Flashcards in Urinary tract infections Deck (51):
What are the symptoms of urethritis and cystitis?
Dysuria, frequency, urgency
What are symptoms of pyelonephritis?
Pain in the flanks, fever
How are UTIs diagnosed?
Symptoms and dipstick test
What kind of sample is required for UTI diagnosis?
Clean voided midstream urine
What does a dipstick test look for?
Leukocyte esterase and nitrite
What does a positive leukocyte esterase result indicate?
Pyuria (WBC in urine)
What is the gram stain for enterobacteriaceae?
What is the shape of enterobacteriaceae?
What is the oxidase test for enterobacteriaceae?
What is the catalase test for enterobacteriaceae?
Serology for enterobacteriaceae is based on what antigens?
O-polysaccharide of LPS, K and H antigens
What are the virulence factors associated with enterobacteriaceae?
Endotoxin, capsule, T3SS, sequestration of growth factors, antigenic phase variation
What is responsible for the degree of virulence of different strains of E. coli?
Acquisition of plasmids, prophages, and pathogenicity islands
What is responsible for E.coli adherence to host mucosal surfaces?
Fimbriae or pili
What can differentiate E. coli from salmonella or shigella?
Most E. coli spp. ferment lactose
What is the most common gram negative rod isolated from patients with sepsis?
What is the most common cause of UTIs?
What is the reservoir in E. coli UTI?
Patient's intestinal flora
What are the virulence factors of E. coli UTI?
Adhesins, hemolysin, endotoxin
What do most E. coli strains possess to aid in attachment to epithelial surfaces?
Type I pili
What is the type I pili?
Present on most E. coli strains - binds to mannose residues commonly present on epithelial surfaces
What is the P pili?
Expressed by some subpopulations of E. coli - binds sugar residues specifically on uroepithelial cells
E. coli strains that cause pyelohnephritis usually possess which type of pili?
What is the shape of staphylococcus?
What is the shape of streptococcus?
Pairs or chains
What is the gram stain for staphylococcus?
What is the second leading cause of UTIs?
How can S. saprophyticus be differentiated from other CoNS?
What are the common hospital acquired UTI pathogens?
Proteus, pseudomonas, enterococcus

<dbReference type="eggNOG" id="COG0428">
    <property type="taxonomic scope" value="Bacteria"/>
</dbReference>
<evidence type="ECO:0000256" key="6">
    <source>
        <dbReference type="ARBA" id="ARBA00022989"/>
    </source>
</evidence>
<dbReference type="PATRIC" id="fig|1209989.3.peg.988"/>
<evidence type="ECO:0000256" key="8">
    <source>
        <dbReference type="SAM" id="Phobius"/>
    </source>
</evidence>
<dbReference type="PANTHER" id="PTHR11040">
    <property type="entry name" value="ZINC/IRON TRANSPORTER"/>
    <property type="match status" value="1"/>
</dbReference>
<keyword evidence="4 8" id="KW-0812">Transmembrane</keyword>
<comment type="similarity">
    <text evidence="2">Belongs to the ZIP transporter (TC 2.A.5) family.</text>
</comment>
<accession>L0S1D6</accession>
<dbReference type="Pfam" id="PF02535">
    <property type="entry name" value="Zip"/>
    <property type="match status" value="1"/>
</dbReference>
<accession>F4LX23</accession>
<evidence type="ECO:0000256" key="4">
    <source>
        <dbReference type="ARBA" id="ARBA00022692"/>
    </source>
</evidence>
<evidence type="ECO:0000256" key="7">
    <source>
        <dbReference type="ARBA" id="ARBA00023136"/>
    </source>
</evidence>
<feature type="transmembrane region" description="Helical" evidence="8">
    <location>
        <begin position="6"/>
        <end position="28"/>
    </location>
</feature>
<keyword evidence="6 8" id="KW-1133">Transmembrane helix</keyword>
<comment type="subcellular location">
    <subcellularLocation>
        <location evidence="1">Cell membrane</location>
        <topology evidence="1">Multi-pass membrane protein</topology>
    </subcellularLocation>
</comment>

What is the gram stain for proteus?
What is the prevalence of proteus for UTI isolates in chronically catheterized patients?
How does proteus cause kidney stones?
1. Produces urease 2. Urease hydrolyzes urea to ammonia - alkalizes urine 3. Alkalinization leads to precipitation of organic and inorganic compounds - kidney stones
Does proteus produce biofilms?
What is the treatment for proteus?
What is the gram stain for pseudomonas?
What is the shape of pseudomonas?
What is the oxidase test for pseudomonas?
How can pseudomonas be differentiated from enterobactericeae?
Which bacteria produce a blue-green pigment?
Pseudomonas aeruginosa is typically seen in what patient profile?
1. Long term indwelling catheters 2. Obstruction of GU system or urinary tract instrumentation / surgery 3. Multiple courses of abx
Enterococcus are what group of streptococci?
Group D streptococci
What is the gram stain for enterococcus?
What is the catalase test for enterococcus?
How can enterococcus be differentiated from S. pneumoniae?
1. Tolerates high salt and bile 2. Not sensitive to optochin
What are the risk factors for enterococcus?
1. Prolonged hospitalization 2. BSA
What are the clinical diseases associated with enterococcus?
UTI, peritonitis, endocarditis
What is the diagnosis for asymptomatic bacteriuria?
Significant bacteriuria on two successive urine cultures in women or from a single culture in men from catheterized urine specimen
When is treatment for asymptomatic bacteriuria indicated?
1. Pregnant women 2. Prior to urologic surgery 3. After renal transplantation
What is the treatment for uncomplicated cystitis?
Trimethoprim / sulfamethoxazole
What is the treatment for pyelonephritis?
Aggressive - fluoroquinolones for gram negatives, amoxicillin for gram positives